Myth 1: The only way to create a color-blind society is to adopt color-blind policies.
Although this statement sounds intuitively plausible, the reality is that color-blind policies often put racial minorities at a disadvantage. For instance, all else being equal, color-blind seniority systems tend to protect White workers against job layoffs, because senior employees are usually White because of historical discrimination. Likewise, color-blind college admissions favor White students because of their earlier educational advantages. Unless preexisting inequities are corrected or otherwise taken into account, color-blind policies do not correct racial injustice -- they reinforce it.
Myth 2: Affirmative action has not succeeded in increasing female and minority representation.
Several studies have documented important gains in racial and gender equality as a direct result of affirmative action. For example, according to a report from the U.S. Labor Department, affirmative action has helped 5 million minority members and 6 million White and minority women move up in the workforce. Likewise, a study sponsored by the Office of Federal Contract Compliance Programs showed that federal contractors (who were required to adopt affirmative action goals) added Black and White female officials and managers at twice the rate of non-contractors. There have also been a number of well-publicized cases in which large companies (e.g., AT&T, IBM, Sears Roebuck) increased minority employment as a result of adopting affirmative action policies.
Myth 3: Affirmative action may have been necessary 30 years ago, but the playing field is fairly level today.
Despite the progress that has been made, the playing field is far from level. Women continue to earn 76 cents for every male dollar. Black people continue to have twice the unemployment rate of White people, largely due to discrimination, according to data gathered by the EEOC.
Myth 4: The public doesn't support affirmative action anymore.
Public opinion polls suggest that the majority of Americans support affirmative action, especially when the polls avoid an all-or-none choice between affirmative action as it currently exists and no affirmative action whatsoever. For example, a Time/CNN poll found that 80?f the public felt "affirmative action programs for minorities and white women should be continued at some level." What the public opposes are quotas, set-asides, and "reverse discrimination." For instance, when the same poll asked people whether they favored programs "requiring businesses to hire a specific number or quota of minorities and women," 63?pposed such a plan. As these results indicate, most members of the public oppose racial preferences that violate notions of procedural justice -- they do not oppose affirmative action.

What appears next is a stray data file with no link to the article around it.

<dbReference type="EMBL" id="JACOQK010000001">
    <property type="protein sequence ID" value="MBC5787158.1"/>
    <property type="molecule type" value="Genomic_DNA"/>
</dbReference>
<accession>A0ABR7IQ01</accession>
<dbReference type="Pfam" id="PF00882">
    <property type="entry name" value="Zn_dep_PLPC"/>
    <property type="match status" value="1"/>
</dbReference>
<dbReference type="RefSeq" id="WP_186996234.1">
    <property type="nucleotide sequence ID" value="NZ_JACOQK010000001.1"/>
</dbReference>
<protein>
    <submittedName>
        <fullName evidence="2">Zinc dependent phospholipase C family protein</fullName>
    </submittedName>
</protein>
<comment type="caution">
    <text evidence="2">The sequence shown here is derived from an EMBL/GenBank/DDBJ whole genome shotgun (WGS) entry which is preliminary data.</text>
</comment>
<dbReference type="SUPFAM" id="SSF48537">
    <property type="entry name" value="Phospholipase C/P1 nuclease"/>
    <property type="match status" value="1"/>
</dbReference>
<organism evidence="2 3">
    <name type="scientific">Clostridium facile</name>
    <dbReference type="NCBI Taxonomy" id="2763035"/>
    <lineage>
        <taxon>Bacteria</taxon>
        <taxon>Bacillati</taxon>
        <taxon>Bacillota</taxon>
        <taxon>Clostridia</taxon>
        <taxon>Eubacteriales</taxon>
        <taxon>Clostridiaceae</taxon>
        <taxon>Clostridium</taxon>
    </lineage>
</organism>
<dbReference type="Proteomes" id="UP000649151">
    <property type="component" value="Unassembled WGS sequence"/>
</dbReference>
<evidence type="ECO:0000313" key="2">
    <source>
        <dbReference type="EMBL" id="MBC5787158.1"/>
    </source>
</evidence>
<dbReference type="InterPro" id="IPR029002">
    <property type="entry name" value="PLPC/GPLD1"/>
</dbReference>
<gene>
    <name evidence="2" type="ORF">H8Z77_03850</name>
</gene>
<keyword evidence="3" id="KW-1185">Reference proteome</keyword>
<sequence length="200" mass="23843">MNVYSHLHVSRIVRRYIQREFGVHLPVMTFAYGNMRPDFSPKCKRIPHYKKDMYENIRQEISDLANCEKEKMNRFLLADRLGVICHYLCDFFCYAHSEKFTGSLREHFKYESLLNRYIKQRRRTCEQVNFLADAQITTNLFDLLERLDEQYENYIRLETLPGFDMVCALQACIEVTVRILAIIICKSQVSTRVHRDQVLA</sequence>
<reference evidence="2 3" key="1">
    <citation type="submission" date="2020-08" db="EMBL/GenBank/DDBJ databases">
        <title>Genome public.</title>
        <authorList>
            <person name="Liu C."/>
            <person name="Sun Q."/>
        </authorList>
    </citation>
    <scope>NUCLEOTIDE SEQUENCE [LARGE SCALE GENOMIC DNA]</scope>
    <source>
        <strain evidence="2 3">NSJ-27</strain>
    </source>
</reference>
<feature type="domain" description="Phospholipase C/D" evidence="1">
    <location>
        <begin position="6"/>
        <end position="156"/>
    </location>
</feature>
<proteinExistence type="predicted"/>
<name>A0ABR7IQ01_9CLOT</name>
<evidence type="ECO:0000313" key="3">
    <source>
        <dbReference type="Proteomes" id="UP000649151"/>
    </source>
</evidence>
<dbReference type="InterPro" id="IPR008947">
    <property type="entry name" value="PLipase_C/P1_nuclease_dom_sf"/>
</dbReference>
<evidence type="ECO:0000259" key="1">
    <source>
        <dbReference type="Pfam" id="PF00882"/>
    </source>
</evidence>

Myth 5: A large percentage of White workers will lose out if affirmative action is continued.
Government statistics do not support this myth. According to the U.S. Commerce Department, there are 1.3 million unemployed Black civilians and 112 million employed White civilians (U.S. Bureau of the Census, 2000). Thus, even if every unemployed Black worker in the United States were to displace a White worker, only 1?f Whites would be affected. Furthermore, affirmative action pertains only to job-qualified applicants, so the actual percentage of affected Whites would be a fraction of 1?The main sources of job loss among White workers have to do with factory relocations and labor contracting outside the United States, computerization and automation, and corporate downsizing. Two, are all Whites qualified for the jobs they hold?! No.
Myth 6: If Jewish people and Asian Americans can rapidly advance economically, African Americans should be able to do the same.
This comparison ignores the unique history of discrimination against Black people in America. As historian Roger Wilkins has pointed out, Blacks have a 375-year history on this continent: 245 involving slavery, 100 involving legalized discrimination, and only 30 involving anything else. Jews and Asians, on the other hand, are populations that immigrated to North America and included doctors, lawyers, professors, and entrepreneurs among their ranks. Moreover, European Jews are able to function as part of the White majority. To expect Blacks to show the same upward mobility as Jews and Asians is to deny the historical and social reality that Black people face.
Myth 7: You can't cure discrimination with discrimination.
The problem with this myth is that it uses the same word -- discrimination -- to describe two very different things. Job discrimination is grounded in prejudice and exclusion, whereas affirmative action is an effort to overcome prejudicial treatment through inclusion. The most effective way to cure society of exclusionary practices is to make special efforts at inclusion, which is exactly what affirmative action does. The logic of affirmative